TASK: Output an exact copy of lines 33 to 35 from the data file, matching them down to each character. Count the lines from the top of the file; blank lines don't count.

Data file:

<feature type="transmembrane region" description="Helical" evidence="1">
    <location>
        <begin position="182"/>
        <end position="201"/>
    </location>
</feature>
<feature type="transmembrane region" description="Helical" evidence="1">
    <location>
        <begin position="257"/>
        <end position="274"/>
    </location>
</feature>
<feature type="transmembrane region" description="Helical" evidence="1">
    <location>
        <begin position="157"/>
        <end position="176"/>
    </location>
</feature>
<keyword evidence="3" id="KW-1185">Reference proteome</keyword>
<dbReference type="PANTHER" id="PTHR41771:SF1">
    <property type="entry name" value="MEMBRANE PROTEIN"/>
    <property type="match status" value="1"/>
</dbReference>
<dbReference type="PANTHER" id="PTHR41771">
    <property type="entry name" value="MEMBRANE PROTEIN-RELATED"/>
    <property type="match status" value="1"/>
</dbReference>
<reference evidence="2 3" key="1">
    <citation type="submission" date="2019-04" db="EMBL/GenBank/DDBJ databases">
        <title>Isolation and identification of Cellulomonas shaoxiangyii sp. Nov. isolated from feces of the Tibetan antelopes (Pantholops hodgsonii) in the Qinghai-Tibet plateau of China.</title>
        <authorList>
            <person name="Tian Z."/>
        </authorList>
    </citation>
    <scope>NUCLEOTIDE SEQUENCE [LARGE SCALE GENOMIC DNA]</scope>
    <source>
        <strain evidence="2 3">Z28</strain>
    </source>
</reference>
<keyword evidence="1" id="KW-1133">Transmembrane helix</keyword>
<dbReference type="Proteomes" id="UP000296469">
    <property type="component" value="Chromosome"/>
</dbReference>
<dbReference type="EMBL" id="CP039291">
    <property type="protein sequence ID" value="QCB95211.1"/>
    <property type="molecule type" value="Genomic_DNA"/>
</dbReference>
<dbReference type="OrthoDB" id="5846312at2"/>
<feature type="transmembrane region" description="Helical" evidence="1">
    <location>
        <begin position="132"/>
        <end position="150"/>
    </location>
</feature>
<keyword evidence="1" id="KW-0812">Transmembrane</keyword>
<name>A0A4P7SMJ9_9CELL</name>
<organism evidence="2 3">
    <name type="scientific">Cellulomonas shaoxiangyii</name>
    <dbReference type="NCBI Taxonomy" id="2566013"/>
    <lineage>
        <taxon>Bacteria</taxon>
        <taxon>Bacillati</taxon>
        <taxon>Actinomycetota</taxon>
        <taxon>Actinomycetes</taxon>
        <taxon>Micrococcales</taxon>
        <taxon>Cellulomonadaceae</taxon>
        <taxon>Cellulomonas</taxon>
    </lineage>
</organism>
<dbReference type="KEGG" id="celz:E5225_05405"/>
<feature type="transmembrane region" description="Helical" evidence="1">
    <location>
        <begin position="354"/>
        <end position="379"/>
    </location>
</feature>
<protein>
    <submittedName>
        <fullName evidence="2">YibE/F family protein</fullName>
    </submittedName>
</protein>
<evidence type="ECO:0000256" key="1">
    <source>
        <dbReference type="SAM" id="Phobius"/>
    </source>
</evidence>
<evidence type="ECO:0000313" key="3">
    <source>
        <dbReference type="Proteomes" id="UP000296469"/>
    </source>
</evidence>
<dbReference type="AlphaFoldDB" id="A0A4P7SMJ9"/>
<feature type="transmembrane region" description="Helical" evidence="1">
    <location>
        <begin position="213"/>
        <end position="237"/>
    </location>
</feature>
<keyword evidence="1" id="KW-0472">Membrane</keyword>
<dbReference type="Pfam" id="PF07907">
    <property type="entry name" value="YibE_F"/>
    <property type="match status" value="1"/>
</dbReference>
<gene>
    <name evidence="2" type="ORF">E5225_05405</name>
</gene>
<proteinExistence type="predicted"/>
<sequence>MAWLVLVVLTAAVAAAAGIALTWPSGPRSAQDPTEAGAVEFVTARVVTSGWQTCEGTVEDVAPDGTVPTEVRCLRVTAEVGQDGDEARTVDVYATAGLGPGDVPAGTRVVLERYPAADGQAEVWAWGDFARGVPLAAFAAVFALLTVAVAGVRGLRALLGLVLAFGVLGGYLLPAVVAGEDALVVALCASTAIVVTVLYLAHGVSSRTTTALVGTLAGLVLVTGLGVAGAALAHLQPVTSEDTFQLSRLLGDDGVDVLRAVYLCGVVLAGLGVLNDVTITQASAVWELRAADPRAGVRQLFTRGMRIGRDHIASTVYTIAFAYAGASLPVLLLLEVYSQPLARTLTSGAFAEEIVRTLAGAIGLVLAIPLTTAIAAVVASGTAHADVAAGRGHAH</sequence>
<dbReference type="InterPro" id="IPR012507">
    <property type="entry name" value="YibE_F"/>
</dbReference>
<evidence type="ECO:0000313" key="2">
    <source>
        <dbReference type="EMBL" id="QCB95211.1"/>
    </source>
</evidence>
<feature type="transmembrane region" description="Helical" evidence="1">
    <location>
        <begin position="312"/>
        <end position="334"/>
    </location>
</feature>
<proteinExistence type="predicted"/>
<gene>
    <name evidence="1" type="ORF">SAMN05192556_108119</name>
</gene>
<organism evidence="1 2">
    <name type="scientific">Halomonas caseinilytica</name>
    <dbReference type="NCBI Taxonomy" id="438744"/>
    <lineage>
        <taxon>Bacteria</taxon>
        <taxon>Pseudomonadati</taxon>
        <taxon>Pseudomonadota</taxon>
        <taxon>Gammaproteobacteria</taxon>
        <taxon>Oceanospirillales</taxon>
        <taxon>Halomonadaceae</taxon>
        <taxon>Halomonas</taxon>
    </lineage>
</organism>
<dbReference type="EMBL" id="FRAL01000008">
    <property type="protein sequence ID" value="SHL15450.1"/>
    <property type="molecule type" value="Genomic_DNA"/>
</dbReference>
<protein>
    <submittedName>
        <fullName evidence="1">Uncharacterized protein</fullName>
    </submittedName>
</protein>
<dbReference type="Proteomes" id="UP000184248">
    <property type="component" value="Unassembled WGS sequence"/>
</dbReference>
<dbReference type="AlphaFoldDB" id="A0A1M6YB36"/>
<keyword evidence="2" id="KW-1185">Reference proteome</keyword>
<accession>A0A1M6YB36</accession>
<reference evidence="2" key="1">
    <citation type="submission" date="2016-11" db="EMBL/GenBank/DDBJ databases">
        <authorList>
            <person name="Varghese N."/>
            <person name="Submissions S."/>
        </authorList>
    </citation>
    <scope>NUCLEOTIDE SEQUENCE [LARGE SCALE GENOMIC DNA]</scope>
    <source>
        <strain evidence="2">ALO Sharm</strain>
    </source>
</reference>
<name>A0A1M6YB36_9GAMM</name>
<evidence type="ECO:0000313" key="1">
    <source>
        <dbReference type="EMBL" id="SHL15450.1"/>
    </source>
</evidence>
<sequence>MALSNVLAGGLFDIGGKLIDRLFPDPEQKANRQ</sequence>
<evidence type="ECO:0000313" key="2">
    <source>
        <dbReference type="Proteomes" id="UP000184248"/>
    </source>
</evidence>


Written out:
        </authorList>
    </citation>
    <scope>NUCLEOTIDE SEQUENCE [LARGE SCALE GENOMIC DNA]</scope>